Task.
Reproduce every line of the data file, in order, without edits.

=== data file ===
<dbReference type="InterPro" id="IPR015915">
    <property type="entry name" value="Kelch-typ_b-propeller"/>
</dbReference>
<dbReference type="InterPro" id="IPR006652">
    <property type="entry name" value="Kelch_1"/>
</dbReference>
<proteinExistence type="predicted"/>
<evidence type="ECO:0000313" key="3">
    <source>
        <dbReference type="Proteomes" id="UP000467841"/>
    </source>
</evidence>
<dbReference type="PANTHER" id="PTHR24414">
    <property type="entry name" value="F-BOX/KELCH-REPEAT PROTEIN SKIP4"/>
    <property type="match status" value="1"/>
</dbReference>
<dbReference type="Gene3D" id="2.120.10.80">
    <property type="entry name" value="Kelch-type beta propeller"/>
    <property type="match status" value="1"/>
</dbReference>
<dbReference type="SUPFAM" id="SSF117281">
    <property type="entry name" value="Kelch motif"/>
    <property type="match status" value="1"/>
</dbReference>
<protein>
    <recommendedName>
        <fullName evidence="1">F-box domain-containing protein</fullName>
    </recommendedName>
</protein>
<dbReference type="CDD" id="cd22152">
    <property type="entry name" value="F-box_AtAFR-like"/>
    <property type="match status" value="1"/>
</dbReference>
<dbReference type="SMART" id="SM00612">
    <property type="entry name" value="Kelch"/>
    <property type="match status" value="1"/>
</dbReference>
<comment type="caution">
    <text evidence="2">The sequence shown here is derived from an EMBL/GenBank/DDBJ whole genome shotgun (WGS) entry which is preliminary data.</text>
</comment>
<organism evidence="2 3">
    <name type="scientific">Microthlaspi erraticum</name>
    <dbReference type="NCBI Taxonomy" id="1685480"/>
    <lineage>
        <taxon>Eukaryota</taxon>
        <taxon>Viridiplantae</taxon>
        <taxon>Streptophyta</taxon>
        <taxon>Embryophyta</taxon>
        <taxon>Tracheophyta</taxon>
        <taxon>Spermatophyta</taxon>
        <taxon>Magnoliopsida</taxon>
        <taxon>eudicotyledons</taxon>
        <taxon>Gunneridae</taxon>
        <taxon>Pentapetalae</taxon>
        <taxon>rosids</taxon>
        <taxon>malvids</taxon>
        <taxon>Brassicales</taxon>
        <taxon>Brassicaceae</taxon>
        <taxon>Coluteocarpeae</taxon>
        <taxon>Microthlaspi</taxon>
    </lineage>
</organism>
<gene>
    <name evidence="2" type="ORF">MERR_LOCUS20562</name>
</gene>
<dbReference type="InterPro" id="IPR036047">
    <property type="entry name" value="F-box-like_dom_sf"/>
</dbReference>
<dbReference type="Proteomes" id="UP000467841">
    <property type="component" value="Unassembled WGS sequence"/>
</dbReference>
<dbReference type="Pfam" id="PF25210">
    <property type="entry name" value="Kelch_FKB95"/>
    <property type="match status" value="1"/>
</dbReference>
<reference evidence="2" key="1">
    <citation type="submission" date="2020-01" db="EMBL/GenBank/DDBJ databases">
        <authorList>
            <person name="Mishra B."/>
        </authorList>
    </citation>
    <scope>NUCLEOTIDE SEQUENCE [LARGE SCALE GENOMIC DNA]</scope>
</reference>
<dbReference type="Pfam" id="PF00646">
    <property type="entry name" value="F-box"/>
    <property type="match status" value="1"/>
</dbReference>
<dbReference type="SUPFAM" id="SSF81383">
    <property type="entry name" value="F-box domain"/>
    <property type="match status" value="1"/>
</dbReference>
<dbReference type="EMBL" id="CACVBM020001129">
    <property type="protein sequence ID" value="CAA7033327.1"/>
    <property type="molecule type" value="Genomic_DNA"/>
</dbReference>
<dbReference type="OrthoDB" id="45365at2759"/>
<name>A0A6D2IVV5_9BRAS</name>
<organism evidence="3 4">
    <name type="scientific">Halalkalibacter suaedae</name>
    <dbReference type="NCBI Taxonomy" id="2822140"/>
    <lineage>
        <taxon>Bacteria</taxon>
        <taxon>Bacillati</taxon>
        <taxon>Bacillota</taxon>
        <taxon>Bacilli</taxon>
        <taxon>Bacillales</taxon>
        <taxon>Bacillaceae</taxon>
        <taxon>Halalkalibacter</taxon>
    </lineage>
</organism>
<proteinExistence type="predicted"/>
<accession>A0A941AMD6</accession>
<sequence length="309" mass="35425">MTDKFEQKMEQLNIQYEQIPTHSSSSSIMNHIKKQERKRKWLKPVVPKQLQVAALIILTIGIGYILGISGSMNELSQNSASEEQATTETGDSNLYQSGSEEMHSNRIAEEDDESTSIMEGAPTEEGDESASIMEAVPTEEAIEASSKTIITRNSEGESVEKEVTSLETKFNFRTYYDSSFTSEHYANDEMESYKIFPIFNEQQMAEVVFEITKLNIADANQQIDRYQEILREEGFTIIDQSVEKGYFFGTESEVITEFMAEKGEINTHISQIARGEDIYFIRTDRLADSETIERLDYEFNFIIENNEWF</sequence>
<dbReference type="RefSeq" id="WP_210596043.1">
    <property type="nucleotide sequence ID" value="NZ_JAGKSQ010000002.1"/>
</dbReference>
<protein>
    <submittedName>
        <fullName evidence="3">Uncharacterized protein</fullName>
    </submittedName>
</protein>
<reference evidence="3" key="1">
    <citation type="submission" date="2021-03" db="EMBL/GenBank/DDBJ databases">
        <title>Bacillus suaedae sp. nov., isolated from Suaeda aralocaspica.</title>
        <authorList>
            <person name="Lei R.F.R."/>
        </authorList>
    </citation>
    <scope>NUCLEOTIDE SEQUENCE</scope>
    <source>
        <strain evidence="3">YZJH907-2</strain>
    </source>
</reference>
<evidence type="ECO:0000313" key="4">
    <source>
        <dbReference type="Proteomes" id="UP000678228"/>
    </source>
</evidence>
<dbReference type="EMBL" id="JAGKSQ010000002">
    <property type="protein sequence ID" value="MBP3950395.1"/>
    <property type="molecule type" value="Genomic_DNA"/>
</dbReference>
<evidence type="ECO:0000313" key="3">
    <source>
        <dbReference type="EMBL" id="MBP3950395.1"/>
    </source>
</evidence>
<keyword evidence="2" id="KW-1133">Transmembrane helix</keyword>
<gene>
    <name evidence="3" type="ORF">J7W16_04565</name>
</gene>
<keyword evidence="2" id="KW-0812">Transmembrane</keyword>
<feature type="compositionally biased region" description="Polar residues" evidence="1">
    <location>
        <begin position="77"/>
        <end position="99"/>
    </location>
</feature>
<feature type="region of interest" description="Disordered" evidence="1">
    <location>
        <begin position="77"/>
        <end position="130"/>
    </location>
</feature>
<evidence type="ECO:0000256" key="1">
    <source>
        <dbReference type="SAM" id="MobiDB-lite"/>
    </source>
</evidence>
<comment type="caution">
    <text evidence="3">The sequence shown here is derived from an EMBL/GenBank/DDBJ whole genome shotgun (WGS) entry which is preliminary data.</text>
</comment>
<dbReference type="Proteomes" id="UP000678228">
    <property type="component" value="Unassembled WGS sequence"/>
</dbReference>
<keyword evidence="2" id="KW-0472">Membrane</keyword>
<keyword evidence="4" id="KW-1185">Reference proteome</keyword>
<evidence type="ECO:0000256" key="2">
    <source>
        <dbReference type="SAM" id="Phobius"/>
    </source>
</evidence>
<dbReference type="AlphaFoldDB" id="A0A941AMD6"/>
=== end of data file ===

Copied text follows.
<dbReference type="InterPro" id="IPR015915">
    <property type="entry name" value="Kelch-typ_b-propeller"/>
</dbReference>
<dbReference type="InterPro" id="IPR006652">
    <property type="entry name" value="Kelch_1"/>
</dbReference>
<proteinExistence type="predicted"/>
<evidence type="ECO:0000313" key="3">
    <source>
        <dbReference type="Proteomes" id="UP000467841"/>
    </source>
</evidence>
<dbReference type="PANTHER" id="PTHR24414">
    <property type="entry name" value="F-BOX/KELCH-REPEAT PROTEIN SKIP4"/>
    <property type="match status" value="1"/>
</dbReference>
<dbReference type="Gene3D" id="2.120.10.80">
    <property type="entry name" value="Kelch-type beta propeller"/>
    <property type="match status" value="1"/>
</dbReference>
<dbReference type="SUPFAM" id="SSF117281">
    <property type="entry name" value="Kelch motif"/>
    <property type="match status" value="1"/>
</dbReference>
<protein>
    <recommendedName>
        <fullName evidence="1">F-box domain-containing protein</fullName>
    </recommendedName>
</protein>
<dbReference type="CDD" id="cd22152">
    <property type="entry name" value="F-box_AtAFR-like"/>
    <property type="match status" value="1"/>
</dbReference>
<dbReference type="SMART" id="SM00612">
    <property type="entry name" value="Kelch"/>
    <property type="match status" value="1"/>
</dbReference>
<comment type="caution">
    <text evidence="2">The sequence shown here is derived from an EMBL/GenBank/DDBJ whole genome shotgun (WGS) entry which is preliminary data.</text>
</comment>
<organism evidence="2 3">
    <name type="scientific">Microthlaspi erraticum</name>
    <dbReference type="NCBI Taxonomy" id="1685480"/>
    <lineage>
        <taxon>Eukaryota</taxon>
        <taxon>Viridiplantae</taxon>
        <taxon>Streptophyta</taxon>
        <taxon>Embryophyta</taxon>
        <taxon>Tracheophyta</taxon>
        <taxon>Spermatophyta</taxon>
        <taxon>Magnoliopsida</taxon>
        <taxon>eudicotyledons</taxon>
        <taxon>Gunneridae</taxon>
        <taxon>Pentapetalae</taxon>
        <taxon>rosids</taxon>
        <taxon>malvids</taxon>
        <taxon>Brassicales</taxon>
        <taxon>Brassicaceae</taxon>
        <taxon>Coluteocarpeae</taxon>
        <taxon>Microthlaspi</taxon>
    </lineage>
</organism>
<gene>
    <name evidence="2" type="ORF">MERR_LOCUS20562</name>
</gene>
<dbReference type="InterPro" id="IPR036047">
    <property type="entry name" value="F-box-like_dom_sf"/>
</dbReference>
<dbReference type="Proteomes" id="UP000467841">
    <property type="component" value="Unassembled WGS sequence"/>
</dbReference>
<dbReference type="Pfam" id="PF25210">
    <property type="entry name" value="Kelch_FKB95"/>
    <property type="match status" value="1"/>
</dbReference>
<reference evidence="2" key="1">
    <citation type="submission" date="2020-01" db="EMBL/GenBank/DDBJ databases">
        <authorList>
            <person name="Mishra B."/>
        </authorList>
    </citation>
    <scope>NUCLEOTIDE SEQUENCE [LARGE SCALE GENOMIC DNA]</scope>
</reference>
<dbReference type="Pfam" id="PF00646">
    <property type="entry name" value="F-box"/>
    <property type="match status" value="1"/>
</dbReference>
<dbReference type="SUPFAM" id="SSF81383">
    <property type="entry name" value="F-box domain"/>
    <property type="match status" value="1"/>
</dbReference>
<dbReference type="EMBL" id="CACVBM020001129">
    <property type="protein sequence ID" value="CAA7033327.1"/>
    <property type="molecule type" value="Genomic_DNA"/>
</dbReference>
<dbReference type="OrthoDB" id="45365at2759"/>
<name>A0A6D2IVV5_9BRAS</name>
<organism evidence="3 4">
    <name type="scientific">Halalkalibacter suaedae</name>
    <dbReference type="NCBI Taxonomy" id="2822140"/>
    <lineage>
        <taxon>Bacteria</taxon>
        <taxon>Bacillati</taxon>
        <taxon>Bacillota</taxon>
        <taxon>Bacilli</taxon>
        <taxon>Bacillales</taxon>
        <taxon>Bacillaceae</taxon>
        <taxon>Halalkalibacter</taxon>
    </lineage>
</organism>
<proteinExistence type="predicted"/>
<accession>A0A941AMD6</accession>
<sequence length="309" mass="35425">MTDKFEQKMEQLNIQYEQIPTHSSSSSIMNHIKKQERKRKWLKPVVPKQLQVAALIILTIGIGYILGISGSMNELSQNSASEEQATTETGDSNLYQSGSEEMHSNRIAEEDDESTSIMEGAPTEEGDESASIMEAVPTEEAIEASSKTIITRNSEGESVEKEVTSLETKFNFRTYYDSSFTSEHYANDEMESYKIFPIFNEQQMAEVVFEITKLNIADANQQIDRYQEILREEGFTIIDQSVEKGYFFGTESEVITEFMAEKGEINTHISQIARGEDIYFIRTDRLADSETIERLDYEFNFIIENNEWF</sequence>
<dbReference type="RefSeq" id="WP_210596043.1">
    <property type="nucleotide sequence ID" value="NZ_JAGKSQ010000002.1"/>
</dbReference>
<protein>
    <submittedName>
        <fullName evidence="3">Uncharacterized protein</fullName>
    </submittedName>
</protein>
<reference evidence="3" key="1">
    <citation type="submission" date="2021-03" db="EMBL/GenBank/DDBJ databases">
        <title>Bacillus suaedae sp. nov., isolated from Suaeda aralocaspica.</title>
        <authorList>
            <person name="Lei R.F.R."/>
        </authorList>
    </citation>
    <scope>NUCLEOTIDE SEQUENCE</scope>
    <source>
        <strain evidence="3">YZJH907-2</strain>
    </source>
</reference>
<evidence type="ECO:0000313" key="4">
    <source>
        <dbReference type="Proteomes" id="UP000678228"/>
    </source>
</evidence>
<dbReference type="EMBL" id="JAGKSQ010000002">
    <property type="protein sequence ID" value="MBP3950395.1"/>
    <property type="molecule type" value="Genomic_DNA"/>
</dbReference>
<evidence type="ECO:0000313" key="3">
    <source>
        <dbReference type="EMBL" id="MBP3950395.1"/>
    </source>
</evidence>
<keyword evidence="2" id="KW-1133">Transmembrane helix</keyword>
<gene>
    <name evidence="3" type="ORF">J7W16_04565</name>
</gene>
<keyword evidence="2" id="KW-0812">Transmembrane</keyword>
<feature type="compositionally biased region" description="Polar residues" evidence="1">
    <location>
        <begin position="77"/>
        <end position="99"/>
    </location>
</feature>
<feature type="region of interest" description="Disordered" evidence="1">
    <location>
        <begin position="77"/>
        <end position="130"/>
    </location>
</feature>
<evidence type="ECO:0000256" key="1">
    <source>
        <dbReference type="SAM" id="MobiDB-lite"/>
    </source>
</evidence>
<comment type="caution">
    <text evidence="3">The sequence shown here is derived from an EMBL/GenBank/DDBJ whole genome shotgun (WGS) entry which is preliminary data.</text>
</comment>
<dbReference type="Proteomes" id="UP000678228">
    <property type="component" value="Unassembled WGS sequence"/>
</dbReference>
<keyword evidence="2" id="KW-0472">Membrane</keyword>
<keyword evidence="4" id="KW-1185">Reference proteome</keyword>
<evidence type="ECO:0000256" key="2">
    <source>
        <dbReference type="SAM" id="Phobius"/>
    </source>
</evidence>
<dbReference type="AlphaFoldDB" id="A0A941AMD6"/>